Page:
Move over, Detroit – rock's new city is Nashville
The Dixie Chicks keep running away from Nashville in their successful quest for crossover cachet, but those in the pop and rock worlds have a reverse commute in mind.
This month, pop pianist Bruce Hornsby unveils a bluegrass-tinged collaboration with Ricky Skaggs, and a fleet of similar blur-the-lines projects are slated to follow soon. The rash of Strum und Twang interlopers includes upcoming releases by New Jersey rockers Bon Jovi, fresh off a Grammy win for best country collaboration with Sugarland; Sheryl Crow; and a collaboration between country Americana queen Alison Krauss and former Led Zeppelin yowler Robert Plant.
"Everywhere you go in Nashville, you run into [Jon] Bon Jovi and [guitarist] Richie Sambora," says Brian Philips, general manager at cable network CMT, which helped contribute to the crossover craze with its "Crossroads" series of rock-country collaborations. "The notion that the Nashville music scene is closed and tries to lock everybody out who isn't from here is completely outdated."
Bon Jovi's country-influenced album is set for release in June. For much of the past year, band members have been holed up in Nashville recording, with frequent dalliances in local music circles. The band most responsible for mall hair and no small share of pop-metal theatrics now kicks back with self-proclaimed redneck woman Gretchen Wilson and the eclectic hillbilly duo Big & Rich at Ryman Auditorium. (Where have you gone, Giants Stadium?)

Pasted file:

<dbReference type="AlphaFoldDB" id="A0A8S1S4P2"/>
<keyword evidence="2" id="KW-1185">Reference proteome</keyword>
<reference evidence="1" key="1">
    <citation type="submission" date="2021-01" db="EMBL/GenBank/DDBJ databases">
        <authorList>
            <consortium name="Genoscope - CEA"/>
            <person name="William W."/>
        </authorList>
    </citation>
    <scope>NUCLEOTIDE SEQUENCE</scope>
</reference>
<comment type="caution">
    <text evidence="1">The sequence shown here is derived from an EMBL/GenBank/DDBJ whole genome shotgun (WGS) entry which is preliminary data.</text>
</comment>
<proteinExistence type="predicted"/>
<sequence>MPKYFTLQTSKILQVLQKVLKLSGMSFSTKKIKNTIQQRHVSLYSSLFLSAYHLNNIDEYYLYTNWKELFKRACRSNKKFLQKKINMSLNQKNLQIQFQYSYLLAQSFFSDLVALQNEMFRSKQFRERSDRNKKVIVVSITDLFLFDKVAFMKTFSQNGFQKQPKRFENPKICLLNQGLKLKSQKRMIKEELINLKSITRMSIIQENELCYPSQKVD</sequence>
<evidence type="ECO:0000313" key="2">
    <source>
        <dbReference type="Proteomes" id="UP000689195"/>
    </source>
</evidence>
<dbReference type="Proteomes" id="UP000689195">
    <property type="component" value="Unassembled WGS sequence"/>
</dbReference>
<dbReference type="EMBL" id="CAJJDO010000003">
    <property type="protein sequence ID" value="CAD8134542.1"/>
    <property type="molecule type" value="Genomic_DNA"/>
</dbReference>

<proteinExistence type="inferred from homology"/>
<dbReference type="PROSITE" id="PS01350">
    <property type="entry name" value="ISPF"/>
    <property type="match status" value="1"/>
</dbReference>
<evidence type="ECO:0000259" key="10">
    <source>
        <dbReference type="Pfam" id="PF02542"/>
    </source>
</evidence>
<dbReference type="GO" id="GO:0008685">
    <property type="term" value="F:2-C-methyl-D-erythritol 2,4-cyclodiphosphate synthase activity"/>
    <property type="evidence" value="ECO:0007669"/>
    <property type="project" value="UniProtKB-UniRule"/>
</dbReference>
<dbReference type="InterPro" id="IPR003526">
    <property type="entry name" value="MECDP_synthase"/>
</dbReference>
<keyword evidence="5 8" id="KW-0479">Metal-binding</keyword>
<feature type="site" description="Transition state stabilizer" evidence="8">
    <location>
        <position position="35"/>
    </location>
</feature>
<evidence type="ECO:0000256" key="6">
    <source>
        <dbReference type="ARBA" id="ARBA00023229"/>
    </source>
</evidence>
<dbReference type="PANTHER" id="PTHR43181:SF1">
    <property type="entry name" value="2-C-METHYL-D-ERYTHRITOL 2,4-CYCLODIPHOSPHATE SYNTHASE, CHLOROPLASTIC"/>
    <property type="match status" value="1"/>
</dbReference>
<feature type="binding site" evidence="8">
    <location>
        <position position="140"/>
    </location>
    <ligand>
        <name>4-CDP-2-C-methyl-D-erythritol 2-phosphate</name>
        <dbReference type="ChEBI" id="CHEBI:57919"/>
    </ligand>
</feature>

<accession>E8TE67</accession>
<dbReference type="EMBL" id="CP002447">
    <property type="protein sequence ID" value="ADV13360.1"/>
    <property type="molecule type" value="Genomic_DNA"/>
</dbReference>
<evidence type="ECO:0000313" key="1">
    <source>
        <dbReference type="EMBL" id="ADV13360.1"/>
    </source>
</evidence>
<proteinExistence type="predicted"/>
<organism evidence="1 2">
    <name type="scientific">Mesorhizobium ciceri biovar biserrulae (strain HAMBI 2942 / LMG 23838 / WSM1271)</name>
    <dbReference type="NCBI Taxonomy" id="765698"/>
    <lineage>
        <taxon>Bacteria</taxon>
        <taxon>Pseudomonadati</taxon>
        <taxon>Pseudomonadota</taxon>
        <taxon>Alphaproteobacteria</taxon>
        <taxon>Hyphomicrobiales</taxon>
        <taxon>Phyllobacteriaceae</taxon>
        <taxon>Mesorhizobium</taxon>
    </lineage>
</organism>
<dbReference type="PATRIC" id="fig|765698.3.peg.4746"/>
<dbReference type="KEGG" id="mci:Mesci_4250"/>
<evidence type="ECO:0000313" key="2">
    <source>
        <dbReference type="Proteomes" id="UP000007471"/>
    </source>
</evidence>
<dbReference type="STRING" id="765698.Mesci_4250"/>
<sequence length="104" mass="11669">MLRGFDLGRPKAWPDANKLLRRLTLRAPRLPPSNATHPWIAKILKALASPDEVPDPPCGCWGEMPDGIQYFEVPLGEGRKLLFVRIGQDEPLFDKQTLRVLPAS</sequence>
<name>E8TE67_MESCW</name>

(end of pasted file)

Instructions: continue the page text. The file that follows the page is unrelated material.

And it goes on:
Pop star Crow and the Plant-Krauss combo will elicit curiosity, but the Bon Jovi album commands the most attention. How will it sell? Can the band attract country fans and retain its core rock audience? How country can a band from Jersey sound? And what does country sound like these days, anyway?
"Country people aren't interested in rock crossover," says Chris Willman, a senior writer at Entertainment Weekly who follows country music. "You're seeing something different with Bon Jovi and some of these others. They're not trying to just cross over, they're trying to make country fans a part of their fan base."